October 28, 2010
A challenge has been issued by my SOBCon friends (Terry Starbucker and Liz Strauss) – come up with a proposed social media strategy for a company that currently has no footprint in the social space (here are the details of the challenge/contest).
Typically I’d want to spend an in-depth day with the client going over brand and differentiation and message and all that good stuff, but here’s my set of suggestions based on a half-hour of musings:
1. Produce and launch the Carlsen 2-minute Drill, a weekly video series (YouTube) hosted by Ann Carlsen, and eventually others, giving helpful tips to both firms and individuals involved in the job search process. It’s so simple and inexpensive nowadays to produce reasonable-quality video for the web, and that high-impact medium will play an increasingly prominent role in all of our social communications. Eventually this “channel” can include client interviews, etc.
2. Establish a Twitter account, mainly to link up with key business people and social influencers. Provide insight through it about the search process. Give out helpful links about resume preparation, aptitude assessments, etc. Also use it to promote the videos. Make it a 2-year goal to become the go-to name for executive recruiting among the socially-connected set.
3. Take far better advantage of LinkedIn. Ann Carlsen has only one recommendation on her profile – but there are loads of recommendations for the company on the website. That imbalance needs to be rectified. LinkedIn status updates can be used quite effectively to distribute links to the videos, and can also be tied to Twitter updates. Since LinkedIn is the premier professional platform for job seekers, tying all social efforts closely to it is a no-brainer. Also, the other Carlsen employees should have much deeper sets of contacts, and recommendations, on LinkedIn – those profiles are very uneven in depth.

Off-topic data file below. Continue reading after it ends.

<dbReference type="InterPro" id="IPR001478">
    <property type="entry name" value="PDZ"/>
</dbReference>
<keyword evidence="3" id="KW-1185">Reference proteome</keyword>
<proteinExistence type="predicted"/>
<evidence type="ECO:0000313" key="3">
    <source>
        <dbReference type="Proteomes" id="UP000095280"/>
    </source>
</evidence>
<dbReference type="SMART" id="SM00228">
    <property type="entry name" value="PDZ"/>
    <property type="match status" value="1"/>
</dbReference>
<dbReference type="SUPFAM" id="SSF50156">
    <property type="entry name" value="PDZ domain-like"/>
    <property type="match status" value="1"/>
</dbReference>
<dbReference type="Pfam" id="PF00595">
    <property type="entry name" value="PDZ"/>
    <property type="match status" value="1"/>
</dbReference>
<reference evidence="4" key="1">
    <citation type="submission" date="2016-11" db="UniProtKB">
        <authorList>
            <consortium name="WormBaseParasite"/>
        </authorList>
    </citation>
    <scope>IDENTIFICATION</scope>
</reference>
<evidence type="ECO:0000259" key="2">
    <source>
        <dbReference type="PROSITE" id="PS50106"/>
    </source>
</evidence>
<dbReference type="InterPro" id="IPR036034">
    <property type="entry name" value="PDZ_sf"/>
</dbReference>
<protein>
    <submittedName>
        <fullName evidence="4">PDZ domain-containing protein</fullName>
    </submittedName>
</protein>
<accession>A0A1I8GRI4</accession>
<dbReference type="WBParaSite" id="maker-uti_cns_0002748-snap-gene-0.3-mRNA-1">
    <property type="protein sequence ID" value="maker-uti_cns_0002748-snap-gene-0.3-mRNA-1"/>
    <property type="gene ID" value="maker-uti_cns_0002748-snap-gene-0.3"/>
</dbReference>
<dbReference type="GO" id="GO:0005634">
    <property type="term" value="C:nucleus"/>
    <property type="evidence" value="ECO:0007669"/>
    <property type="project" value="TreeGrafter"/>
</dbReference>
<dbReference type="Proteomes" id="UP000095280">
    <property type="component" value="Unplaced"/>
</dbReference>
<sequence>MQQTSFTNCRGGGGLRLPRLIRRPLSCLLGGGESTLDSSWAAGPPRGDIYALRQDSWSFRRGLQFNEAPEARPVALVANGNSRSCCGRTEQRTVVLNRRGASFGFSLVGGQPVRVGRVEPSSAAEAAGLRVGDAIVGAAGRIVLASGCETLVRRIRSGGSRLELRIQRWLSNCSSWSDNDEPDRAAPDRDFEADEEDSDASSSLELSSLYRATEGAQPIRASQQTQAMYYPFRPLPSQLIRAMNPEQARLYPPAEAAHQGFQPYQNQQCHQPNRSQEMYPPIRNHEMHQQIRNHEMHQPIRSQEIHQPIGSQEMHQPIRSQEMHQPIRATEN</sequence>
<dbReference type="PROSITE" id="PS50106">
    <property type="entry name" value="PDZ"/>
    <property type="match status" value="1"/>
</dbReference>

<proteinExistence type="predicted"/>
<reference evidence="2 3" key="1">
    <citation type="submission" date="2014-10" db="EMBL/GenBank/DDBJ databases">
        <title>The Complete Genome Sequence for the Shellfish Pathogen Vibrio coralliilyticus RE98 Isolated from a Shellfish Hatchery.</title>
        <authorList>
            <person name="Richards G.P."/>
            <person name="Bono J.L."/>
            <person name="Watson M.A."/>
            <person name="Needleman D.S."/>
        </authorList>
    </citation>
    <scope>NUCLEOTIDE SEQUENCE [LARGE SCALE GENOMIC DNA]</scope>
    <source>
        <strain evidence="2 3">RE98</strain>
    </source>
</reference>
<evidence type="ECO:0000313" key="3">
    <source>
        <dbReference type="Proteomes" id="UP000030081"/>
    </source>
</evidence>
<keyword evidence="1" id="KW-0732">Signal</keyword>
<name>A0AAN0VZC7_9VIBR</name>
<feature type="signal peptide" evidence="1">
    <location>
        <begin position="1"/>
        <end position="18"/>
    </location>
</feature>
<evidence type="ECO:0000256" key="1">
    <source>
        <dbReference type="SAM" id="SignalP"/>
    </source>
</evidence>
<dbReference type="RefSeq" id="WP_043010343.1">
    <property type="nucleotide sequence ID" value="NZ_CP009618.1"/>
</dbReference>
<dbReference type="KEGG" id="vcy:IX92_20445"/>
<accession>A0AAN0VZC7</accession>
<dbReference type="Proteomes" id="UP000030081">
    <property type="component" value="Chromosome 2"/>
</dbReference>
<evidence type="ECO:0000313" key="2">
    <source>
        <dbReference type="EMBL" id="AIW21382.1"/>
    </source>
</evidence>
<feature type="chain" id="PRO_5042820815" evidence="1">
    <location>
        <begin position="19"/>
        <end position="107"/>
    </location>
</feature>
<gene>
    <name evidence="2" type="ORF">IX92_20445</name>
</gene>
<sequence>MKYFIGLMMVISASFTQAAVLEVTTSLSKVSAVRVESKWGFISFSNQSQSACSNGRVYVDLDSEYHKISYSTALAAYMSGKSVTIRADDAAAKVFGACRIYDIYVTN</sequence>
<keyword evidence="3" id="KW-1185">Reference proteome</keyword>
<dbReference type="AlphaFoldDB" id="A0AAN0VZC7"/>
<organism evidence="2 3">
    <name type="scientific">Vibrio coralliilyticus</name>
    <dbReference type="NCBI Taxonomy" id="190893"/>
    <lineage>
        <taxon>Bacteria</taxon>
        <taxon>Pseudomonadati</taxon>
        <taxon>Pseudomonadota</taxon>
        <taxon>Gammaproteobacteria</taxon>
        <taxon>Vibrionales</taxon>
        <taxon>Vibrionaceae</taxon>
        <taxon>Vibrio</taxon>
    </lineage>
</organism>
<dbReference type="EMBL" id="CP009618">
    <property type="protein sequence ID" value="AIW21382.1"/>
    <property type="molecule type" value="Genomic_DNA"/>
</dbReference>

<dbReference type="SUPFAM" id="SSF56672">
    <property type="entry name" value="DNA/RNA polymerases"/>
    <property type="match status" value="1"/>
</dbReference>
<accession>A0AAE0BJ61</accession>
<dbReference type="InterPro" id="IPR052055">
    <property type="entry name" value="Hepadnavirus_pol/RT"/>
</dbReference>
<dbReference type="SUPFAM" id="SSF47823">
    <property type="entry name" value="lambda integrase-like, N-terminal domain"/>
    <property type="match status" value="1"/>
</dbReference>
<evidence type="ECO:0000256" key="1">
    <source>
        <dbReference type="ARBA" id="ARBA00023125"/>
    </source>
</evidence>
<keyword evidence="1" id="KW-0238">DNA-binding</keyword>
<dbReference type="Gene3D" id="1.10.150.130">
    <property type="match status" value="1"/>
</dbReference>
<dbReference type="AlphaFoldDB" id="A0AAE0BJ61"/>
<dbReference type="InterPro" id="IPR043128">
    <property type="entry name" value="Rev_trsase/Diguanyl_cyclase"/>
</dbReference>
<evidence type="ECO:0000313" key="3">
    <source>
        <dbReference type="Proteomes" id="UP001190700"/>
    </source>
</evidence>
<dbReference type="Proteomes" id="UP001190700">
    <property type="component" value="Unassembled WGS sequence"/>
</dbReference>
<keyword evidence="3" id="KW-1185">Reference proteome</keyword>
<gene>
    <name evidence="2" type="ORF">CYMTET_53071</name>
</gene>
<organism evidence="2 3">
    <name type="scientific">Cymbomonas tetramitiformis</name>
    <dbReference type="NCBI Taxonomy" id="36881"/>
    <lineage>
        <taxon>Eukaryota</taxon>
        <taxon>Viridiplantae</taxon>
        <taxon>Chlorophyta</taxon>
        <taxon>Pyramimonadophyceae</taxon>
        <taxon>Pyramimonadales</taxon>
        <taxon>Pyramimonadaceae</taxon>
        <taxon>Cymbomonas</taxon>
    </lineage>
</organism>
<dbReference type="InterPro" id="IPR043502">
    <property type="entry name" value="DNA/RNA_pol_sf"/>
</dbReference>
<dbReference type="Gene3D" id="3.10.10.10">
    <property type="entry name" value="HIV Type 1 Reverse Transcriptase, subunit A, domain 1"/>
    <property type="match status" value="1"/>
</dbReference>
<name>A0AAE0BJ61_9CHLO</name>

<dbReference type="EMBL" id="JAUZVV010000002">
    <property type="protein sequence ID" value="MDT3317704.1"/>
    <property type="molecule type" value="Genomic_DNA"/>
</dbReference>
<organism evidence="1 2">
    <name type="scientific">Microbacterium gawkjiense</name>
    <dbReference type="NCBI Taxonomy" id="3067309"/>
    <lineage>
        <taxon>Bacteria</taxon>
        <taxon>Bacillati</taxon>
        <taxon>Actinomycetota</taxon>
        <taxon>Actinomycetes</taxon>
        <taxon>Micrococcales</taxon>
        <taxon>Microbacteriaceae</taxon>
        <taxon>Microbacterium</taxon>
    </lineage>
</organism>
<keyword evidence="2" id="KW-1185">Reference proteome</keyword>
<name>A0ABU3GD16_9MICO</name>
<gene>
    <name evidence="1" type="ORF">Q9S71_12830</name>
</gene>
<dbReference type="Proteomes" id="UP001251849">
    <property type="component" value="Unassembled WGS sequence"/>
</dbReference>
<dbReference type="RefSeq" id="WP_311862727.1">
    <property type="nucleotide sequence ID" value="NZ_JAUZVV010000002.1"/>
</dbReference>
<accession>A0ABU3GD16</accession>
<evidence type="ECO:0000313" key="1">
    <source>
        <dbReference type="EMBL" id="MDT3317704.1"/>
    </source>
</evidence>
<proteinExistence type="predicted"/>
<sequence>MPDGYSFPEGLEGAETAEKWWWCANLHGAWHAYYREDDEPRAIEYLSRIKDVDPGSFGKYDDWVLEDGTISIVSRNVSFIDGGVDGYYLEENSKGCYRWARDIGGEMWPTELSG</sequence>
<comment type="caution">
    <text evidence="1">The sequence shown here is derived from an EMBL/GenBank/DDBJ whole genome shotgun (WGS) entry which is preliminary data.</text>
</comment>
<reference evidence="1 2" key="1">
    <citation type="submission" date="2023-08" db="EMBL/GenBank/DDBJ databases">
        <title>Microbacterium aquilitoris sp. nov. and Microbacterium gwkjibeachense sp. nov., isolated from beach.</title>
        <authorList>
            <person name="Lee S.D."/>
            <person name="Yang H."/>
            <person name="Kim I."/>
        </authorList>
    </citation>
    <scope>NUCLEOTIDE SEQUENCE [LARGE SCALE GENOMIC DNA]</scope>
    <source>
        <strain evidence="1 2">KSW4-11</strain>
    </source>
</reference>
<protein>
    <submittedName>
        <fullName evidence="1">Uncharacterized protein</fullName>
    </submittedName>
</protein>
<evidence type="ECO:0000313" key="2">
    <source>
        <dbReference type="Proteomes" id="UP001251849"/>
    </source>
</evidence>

4. Create (and promote) a Netvibes portal for job seekers, and one for employers. Stuff them with top links/destinations for anyone seeking to gather resources for the search process. This is a build-once, benefit-forever endeavor requiring little time. Since this portal will be fed by RSS feeds (blogs and news sources), it also provides a rich resource for surfacing “stuff” to tweet on Twitter daily.
Of course, all of this has to tie into the overall company culture and method, which means that, at minimum, the company website will need some renewed attention. Right now, it’s too much text and recruiter-speak. Probably the best course is to play off of the line, “The Best People in the Business” by spotlighting (in a more personal way) more about each employee, and also how selective the company is to only recruit and work with the best. Right now, much of the text on the website could easily be one-for-one swapped into some other recruiter’s site, which means that the distinguishing message isn’t at the forefront and being driven through.
It would take a bit more analysis to fine-tune the recommendations and come up with some uniquely creative angles, but this is a start for the basic blocking-and-tackling level. The most important two bits of advice to add:
1. Be in it for the long-haul.
2. Be ready to evolve.